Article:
BBB Scam Spotlight: January 2017

Staff Report

Columbus (February 13, 2017) – Each year, one in four North American households are scammed. Because money loss and identity theft can happen to anyone, BBB encourages community members to protect and inform others by reporting any scam-related experiences to BBB’s Scam Tracker. In January, consumers reported losing a total of $14,343.

BBB analyzed 73 Scam Tracker reports from January 2017 to shed a spotlight on five scams affecting our Central Ohio community:

1. The “Can You Hear Me?” Scam: 17 consumers in Central Ohio reported receiving a call asking, “Can You Hear Me?” Scammers try to get consumers to respond “yes” so their affirmative answer can be recorded and used as verification to sign up for credit cards, subscriptions or other products.

BBB recommends that consumers consider only answering the phone for numbers they recognize. Be wary of strange calls asking “Can You Hear Me?”, or other “yes” questions such as:

  • Are you the homeowner?
  • Are you over 18?
  • Do you pay the household bills?
  • Do you have a home computer?

BBB suggests regularly checking your bank and credit card statements for fraudulent charges.

2. Phony Job Offer Scam: A fake company using the name “TRK Group Logistics Inc” has been claiming the false address: 5 E Long St, Columbus, Ohio. An Illinois woman reported that TRK Group Logistics promised her $2,400 if she delivered packages. After receiving 25 packages from the scammers, she was never paid.

It’s simple for scammers to create fake company websites, emails and job applications. Many work-from-home schemes sound too good to be true and promise a large reward for minimal work. Be wary of any business that only want to interview you over the phone or ask you to wire money for any fees or supplies.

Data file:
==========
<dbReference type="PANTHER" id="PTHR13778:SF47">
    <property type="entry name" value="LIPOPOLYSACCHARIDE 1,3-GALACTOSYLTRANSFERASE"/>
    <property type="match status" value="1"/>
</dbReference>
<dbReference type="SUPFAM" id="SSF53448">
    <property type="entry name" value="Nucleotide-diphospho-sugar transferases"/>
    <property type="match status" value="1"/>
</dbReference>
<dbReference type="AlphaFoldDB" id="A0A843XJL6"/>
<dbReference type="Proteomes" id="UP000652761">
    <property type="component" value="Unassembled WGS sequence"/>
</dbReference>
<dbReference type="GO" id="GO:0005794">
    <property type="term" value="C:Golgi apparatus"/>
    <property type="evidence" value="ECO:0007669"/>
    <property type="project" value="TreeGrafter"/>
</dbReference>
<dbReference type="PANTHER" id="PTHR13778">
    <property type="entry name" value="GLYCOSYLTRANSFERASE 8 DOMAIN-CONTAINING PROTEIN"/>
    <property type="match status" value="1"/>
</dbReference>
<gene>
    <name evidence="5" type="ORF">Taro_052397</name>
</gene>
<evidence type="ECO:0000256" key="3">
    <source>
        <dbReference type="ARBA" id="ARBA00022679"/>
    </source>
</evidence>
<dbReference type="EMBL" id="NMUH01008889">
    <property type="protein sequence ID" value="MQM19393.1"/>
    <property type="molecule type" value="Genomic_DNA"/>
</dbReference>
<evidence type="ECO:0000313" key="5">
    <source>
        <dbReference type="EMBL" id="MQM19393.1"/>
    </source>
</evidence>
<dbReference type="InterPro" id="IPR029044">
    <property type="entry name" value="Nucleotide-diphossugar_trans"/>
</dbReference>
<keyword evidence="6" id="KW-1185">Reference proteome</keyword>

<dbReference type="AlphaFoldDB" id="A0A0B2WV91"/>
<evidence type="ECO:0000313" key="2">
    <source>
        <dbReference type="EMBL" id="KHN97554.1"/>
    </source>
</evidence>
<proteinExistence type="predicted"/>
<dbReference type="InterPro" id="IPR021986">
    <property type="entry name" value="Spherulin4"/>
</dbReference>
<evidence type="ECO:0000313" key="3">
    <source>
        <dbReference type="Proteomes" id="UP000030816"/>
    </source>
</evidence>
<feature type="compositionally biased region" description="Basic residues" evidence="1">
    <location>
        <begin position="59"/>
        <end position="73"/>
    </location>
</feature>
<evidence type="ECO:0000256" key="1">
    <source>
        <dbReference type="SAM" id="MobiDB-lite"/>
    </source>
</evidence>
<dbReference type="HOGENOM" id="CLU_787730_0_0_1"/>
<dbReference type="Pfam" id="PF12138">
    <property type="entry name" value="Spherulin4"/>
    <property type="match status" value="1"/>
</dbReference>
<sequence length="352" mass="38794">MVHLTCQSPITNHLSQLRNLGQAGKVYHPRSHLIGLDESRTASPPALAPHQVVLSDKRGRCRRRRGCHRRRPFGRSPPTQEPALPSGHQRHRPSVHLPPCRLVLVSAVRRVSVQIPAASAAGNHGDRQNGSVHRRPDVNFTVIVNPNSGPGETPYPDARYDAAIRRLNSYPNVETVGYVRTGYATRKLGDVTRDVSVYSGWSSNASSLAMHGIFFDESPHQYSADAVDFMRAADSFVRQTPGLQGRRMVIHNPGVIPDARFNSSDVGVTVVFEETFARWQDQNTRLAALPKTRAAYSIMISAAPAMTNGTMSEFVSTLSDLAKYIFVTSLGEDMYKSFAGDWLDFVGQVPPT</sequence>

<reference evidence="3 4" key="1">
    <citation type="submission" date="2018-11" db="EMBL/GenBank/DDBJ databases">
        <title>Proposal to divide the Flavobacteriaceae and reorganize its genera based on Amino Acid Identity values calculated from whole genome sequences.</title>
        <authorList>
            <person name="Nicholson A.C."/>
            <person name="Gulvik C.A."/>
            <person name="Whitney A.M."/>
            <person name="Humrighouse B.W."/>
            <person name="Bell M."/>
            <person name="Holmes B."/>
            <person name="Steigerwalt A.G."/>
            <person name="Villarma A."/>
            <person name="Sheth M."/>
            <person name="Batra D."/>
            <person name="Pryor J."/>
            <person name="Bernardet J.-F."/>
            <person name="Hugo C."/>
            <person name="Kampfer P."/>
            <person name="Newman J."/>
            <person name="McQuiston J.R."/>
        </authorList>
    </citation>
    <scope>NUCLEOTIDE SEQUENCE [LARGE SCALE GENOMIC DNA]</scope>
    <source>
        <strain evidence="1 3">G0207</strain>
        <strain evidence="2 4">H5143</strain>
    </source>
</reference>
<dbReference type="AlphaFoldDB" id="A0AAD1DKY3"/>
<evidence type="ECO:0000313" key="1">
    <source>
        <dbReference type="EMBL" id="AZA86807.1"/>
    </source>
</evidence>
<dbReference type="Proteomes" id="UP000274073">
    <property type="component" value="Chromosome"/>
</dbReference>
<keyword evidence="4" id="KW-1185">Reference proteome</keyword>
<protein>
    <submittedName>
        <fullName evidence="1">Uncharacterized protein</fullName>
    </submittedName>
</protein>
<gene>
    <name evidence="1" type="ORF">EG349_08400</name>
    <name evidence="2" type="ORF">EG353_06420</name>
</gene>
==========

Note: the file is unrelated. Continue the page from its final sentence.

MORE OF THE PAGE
3. Phony Loan Scam: A Mt. Vernon man lost $950 to a phony loan scam after being told he would receive a $5,000 loan if he first paid a fee with iTunes gift cards.

BBB urges consumers to be wary of companies who guarantee loans despite bad credit, no credit or bankruptcy. Be wary if a supposed loan provider asks you to wire or transfer money before receiving a loan, or refuses to provide their business’s street address. Look for written communications containing multiple typos and errors, although some scam communications can look authentic.

4. Phony Condo Reseller Scam: A phony condo reseller hijacked the name Cooper Properties and is claiming to be located in Central Ohio. A man from Tyler, Texas lost $8,500 to the scammers. The real Cooper Properties rents student housing on The Ohio State University’s campus.

When interested in purchasing a timeshare, BBB recommends searching for reliable resellers on Be sure there is a physical address outside of a P.O. Box and a way to easily contact the business. Finally, read the contract fully to see the services provided, the costs including any extra fees, refund policies and how long you have to sell the timeshare. Do not feel pressured to sign anything if you are uncomfortable with the contract.

For more travel tips and resources, consumers can visit

5. Tech Support Scam: A Newark, Ohio man reported losing $400 to a tech support scam called Singh Support. While on his computer, a blue screen popped up with an audible sound stating there was a problem with his Windows and IP address.

Cyber criminals are now attempting to defraud individuals who accidentally click a link while browsing the Internet. The link will produce what seems like a legitimate pop-up warning about a hack, and provides a tech support phone number. But when the consumer calls tech support, they are often asked for money or to give the support person access to their computer to solve the problem, losing personal information.

BBB encourages consumers to hang up on unsolicited third-party calls claiming you have a computer virus. Verify any tech support company’s information by researching their business and looking for customer reviews. Finally, never provide passwords or personal information over the phone.

Staff Report

For more information on finding businesses you can trust, follow your BBB on Facebook, Twitter, and at

For more information on finding businesses you can trust, follow your BBB on Facebook, Twitter, and at